The apex court explained that the ruling “cannot be enforced retrospectively” following confusion and uncertainty over the status of 10 renegade MPs who left the governing Progressive Party of Maldives after signing an opposition-led no-confidence motion against the speaker.
The lawmakers quit en masse after the Attorney General sought the anti-defection ruling, but the PPM secretariat refused to accept their resignation citing ongoing inquiries by its ethics committee.
The MPs have also been told to retract their signatures on the no-confidence motion by midnight.
But the lawmakers insist they are no longer PPM MPs and opposition-aligned lawyers say the 10 MPs cannot be disqualified because they submitted resignation letters days before the Supreme Court ruling.
According to the Supreme Court ruling, MPs who were elected on political party tickets will lose their seat once the Elections Commission informs parliament that they have either left their party, been expelled, or switched parties. The disqualified lawmaker will be able to contest the by-election triggered by the vacancy.
Sunday night’s court order also clarified that ruling will not apply if any “procedures related to the three conditions” were carried out before Thursday.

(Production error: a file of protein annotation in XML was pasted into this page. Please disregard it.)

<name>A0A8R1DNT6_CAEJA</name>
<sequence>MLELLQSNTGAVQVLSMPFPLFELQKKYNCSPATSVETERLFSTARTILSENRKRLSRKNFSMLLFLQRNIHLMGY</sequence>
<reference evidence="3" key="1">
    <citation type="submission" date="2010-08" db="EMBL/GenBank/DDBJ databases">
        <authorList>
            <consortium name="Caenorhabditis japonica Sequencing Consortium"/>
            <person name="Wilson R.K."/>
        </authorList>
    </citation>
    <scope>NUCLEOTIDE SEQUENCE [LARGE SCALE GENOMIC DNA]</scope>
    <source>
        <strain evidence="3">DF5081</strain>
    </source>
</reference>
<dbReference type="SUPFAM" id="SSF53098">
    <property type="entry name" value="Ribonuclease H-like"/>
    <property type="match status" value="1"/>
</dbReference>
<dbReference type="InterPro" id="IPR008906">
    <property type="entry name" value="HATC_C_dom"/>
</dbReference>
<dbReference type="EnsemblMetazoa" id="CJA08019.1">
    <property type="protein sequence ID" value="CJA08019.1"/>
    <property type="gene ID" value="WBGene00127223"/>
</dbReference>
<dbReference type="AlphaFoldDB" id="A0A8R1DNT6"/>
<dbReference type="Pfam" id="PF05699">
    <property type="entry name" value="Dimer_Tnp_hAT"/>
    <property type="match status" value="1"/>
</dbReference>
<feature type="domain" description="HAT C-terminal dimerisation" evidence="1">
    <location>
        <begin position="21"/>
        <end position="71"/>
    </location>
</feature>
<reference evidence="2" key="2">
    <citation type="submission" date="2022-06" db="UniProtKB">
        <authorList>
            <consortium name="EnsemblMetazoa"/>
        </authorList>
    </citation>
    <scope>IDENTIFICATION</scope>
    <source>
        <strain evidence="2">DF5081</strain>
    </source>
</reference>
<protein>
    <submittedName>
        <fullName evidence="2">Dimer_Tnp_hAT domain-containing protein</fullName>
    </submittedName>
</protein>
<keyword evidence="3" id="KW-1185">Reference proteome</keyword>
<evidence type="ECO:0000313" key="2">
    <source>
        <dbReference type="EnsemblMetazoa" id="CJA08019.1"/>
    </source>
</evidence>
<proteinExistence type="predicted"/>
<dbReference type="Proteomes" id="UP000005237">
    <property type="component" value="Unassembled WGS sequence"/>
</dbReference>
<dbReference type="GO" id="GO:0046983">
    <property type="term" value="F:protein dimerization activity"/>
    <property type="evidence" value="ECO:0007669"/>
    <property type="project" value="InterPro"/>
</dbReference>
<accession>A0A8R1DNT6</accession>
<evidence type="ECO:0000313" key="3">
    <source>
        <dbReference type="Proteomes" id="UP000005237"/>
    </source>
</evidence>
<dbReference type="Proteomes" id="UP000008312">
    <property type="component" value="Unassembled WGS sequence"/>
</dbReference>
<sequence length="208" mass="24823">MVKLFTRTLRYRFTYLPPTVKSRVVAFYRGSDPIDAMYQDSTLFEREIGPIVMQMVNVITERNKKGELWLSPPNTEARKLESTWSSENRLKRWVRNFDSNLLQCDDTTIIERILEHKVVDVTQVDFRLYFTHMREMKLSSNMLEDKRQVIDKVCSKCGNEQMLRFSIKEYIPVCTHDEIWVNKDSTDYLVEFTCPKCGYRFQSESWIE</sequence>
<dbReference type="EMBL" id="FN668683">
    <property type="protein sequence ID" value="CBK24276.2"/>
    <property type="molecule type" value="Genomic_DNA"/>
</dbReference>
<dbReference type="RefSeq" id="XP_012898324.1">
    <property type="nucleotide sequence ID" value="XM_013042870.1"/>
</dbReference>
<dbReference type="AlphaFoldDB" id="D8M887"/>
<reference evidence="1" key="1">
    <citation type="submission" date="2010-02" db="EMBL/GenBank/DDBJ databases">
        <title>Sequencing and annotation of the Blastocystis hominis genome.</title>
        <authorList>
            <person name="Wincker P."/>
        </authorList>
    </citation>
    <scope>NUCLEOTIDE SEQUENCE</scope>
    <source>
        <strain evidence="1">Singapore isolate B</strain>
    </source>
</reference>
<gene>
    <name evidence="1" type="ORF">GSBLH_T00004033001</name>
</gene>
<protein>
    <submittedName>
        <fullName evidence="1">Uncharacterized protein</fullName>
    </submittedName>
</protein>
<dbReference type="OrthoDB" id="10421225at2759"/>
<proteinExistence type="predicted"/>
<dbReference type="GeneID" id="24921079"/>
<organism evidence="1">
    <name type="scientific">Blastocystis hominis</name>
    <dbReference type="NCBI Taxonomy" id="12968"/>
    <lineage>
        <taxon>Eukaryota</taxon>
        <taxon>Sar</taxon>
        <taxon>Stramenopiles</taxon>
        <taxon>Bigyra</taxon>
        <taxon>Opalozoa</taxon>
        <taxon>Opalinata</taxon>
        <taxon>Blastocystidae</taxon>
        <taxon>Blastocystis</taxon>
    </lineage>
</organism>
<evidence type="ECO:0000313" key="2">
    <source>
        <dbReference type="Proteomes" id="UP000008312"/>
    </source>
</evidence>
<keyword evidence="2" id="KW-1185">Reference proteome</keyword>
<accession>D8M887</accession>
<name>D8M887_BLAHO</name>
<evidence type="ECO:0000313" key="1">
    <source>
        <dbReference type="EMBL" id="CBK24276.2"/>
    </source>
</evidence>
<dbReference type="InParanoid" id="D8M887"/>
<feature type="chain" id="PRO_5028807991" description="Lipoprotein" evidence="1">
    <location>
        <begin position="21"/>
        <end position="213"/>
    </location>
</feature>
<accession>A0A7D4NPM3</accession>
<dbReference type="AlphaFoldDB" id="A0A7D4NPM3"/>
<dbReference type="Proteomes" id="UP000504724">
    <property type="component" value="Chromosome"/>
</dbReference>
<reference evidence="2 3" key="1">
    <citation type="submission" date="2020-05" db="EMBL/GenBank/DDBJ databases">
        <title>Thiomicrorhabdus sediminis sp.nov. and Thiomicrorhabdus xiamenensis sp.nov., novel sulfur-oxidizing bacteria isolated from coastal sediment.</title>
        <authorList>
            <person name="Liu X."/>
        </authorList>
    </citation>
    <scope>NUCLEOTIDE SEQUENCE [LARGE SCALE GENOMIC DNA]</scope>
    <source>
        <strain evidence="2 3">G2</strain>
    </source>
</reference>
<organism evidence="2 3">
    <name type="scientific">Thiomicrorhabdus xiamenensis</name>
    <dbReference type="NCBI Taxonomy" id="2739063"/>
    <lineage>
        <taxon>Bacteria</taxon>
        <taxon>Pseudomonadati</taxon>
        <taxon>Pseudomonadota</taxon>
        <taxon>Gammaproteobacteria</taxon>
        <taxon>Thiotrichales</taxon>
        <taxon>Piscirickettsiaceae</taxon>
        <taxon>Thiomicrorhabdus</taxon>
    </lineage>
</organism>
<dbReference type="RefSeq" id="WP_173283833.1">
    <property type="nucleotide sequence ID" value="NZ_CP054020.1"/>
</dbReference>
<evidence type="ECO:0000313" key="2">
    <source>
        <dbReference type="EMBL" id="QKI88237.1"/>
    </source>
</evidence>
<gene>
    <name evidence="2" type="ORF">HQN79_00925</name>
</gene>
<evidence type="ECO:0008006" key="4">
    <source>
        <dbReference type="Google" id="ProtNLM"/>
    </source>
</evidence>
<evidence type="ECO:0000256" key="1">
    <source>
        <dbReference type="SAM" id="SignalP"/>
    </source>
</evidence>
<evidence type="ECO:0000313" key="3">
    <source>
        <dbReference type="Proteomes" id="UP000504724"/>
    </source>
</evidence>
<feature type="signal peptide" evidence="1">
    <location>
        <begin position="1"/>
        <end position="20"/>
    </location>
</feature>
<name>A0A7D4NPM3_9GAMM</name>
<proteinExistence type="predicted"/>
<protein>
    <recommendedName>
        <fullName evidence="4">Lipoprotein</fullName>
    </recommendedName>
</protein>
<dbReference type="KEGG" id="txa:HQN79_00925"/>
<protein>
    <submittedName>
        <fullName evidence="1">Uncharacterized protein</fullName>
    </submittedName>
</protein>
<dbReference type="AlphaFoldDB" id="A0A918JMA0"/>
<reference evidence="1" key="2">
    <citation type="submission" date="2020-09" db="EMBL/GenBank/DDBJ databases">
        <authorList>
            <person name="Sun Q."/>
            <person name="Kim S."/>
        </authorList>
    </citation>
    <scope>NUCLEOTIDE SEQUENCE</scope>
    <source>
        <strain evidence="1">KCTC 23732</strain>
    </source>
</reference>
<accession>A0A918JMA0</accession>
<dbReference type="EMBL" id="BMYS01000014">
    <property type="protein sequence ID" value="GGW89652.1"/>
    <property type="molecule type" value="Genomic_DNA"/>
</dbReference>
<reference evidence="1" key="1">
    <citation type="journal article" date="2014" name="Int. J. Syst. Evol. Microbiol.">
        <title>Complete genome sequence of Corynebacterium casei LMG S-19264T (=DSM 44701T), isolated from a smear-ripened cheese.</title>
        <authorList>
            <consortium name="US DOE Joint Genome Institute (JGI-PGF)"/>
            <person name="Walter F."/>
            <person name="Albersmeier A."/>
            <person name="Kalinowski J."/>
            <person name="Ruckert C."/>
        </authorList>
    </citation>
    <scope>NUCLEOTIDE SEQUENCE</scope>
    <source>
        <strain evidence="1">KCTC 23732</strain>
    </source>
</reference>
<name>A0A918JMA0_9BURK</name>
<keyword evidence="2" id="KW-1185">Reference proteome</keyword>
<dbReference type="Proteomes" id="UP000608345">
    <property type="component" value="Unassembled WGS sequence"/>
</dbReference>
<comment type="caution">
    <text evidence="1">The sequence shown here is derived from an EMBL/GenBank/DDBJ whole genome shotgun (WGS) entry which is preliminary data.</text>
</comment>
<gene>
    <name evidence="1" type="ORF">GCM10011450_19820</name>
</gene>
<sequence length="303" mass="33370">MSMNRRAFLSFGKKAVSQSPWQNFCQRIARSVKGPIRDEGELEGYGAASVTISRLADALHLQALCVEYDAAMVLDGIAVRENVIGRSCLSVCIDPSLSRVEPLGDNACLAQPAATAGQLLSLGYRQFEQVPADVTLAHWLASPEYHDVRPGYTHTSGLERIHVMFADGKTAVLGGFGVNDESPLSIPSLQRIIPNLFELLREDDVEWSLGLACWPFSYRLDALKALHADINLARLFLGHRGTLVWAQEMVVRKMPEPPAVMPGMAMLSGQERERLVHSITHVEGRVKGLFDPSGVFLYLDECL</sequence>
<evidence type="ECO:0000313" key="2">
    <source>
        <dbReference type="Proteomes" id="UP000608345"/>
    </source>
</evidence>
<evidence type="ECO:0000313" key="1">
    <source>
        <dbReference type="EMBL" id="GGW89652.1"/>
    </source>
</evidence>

The ruling also applies to MPs who won their seats on a political party ticket. Of the ten renegade lawmakers, only MPs Abdulla Sinan, Saudhullah Hilmy and Ali Shah were PPM candidates. The rest were elected as opposition Maldivian Democratic Party, Jumhooree Party and independent candidates.
In its order Sunday night, the Supreme Court also sought to address criticism from lawmakers and lawyers, who contend that the ruling was unconstitutional and inconsistent with the Judicature Act, the political parties law and a 2012 precedent.
The Judicature Act requires five judges to hear constitutional cases but the anti-defection ruling was issued by a three-judge panel led by Chief Justice Abdulla Saeed.
The court said the provision no longer applies because the law was amended in late 2014 to reduce the bench from seven to five judges.
“Under the first amendment to the Judicature Act, the bench of the Supreme Court is now five judges. Thus an odd number of judges that will be the majority of the bench is three,” reads the order.
The ruling does not exempt following due process as laid out in the political parties law or the governing statutes of parties, it added.
Article 16 of the Political Party Act states that membership can be relinquished without prior notice and that elected representatives will retain their seats despite expulsion from the party.
Citing Article 145 of the constitution, which states that “the Supreme Court shall be the final authority on the interpretation of the Constitution, the law, or any other matter dealt with by a court of law,” the order declared that the apex court’s decisions cannot be challenged “on legal, jurisdictional or thematic grounds.”
The order concluded with a warning of action under contempt of court rules against misleading reports in the media.